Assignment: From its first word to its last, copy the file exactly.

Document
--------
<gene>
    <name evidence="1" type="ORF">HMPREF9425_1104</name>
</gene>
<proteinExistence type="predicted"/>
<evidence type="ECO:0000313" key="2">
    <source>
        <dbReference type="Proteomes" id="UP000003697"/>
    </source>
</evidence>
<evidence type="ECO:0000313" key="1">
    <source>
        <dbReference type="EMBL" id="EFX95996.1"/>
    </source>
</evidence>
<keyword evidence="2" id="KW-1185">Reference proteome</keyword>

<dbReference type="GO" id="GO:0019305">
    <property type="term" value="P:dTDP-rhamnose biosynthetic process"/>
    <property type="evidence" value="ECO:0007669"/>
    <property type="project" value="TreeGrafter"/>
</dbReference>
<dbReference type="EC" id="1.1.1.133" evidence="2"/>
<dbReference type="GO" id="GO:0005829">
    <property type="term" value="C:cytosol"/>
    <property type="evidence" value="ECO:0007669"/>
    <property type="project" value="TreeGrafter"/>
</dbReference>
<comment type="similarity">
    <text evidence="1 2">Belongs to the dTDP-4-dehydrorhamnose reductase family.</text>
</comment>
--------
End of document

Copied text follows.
<gene>
    <name evidence="1" type="ORF">HMPREF9425_1104</name>
</gene>
<proteinExistence type="predicted"/>
<evidence type="ECO:0000313" key="2">
    <source>
        <dbReference type="Proteomes" id="UP000003697"/>
    </source>
</evidence>
<evidence type="ECO:0000313" key="1">
    <source>
        <dbReference type="EMBL" id="EFX95996.1"/>
    </source>
</evidence>
<keyword evidence="2" id="KW-1185">Reference proteome</keyword>

<dbReference type="GO" id="GO:0019305">
    <property type="term" value="P:dTDP-rhamnose biosynthetic process"/>
    <property type="evidence" value="ECO:0007669"/>
    <property type="project" value="TreeGrafter"/>
</dbReference>
<dbReference type="EC" id="1.1.1.133" evidence="2"/>
<dbReference type="GO" id="GO:0005829">
    <property type="term" value="C:cytosol"/>
    <property type="evidence" value="ECO:0007669"/>
    <property type="project" value="TreeGrafter"/>
</dbReference>
<comment type="similarity">
    <text evidence="1 2">Belongs to the dTDP-4-dehydrorhamnose reductase family.</text>
</comment>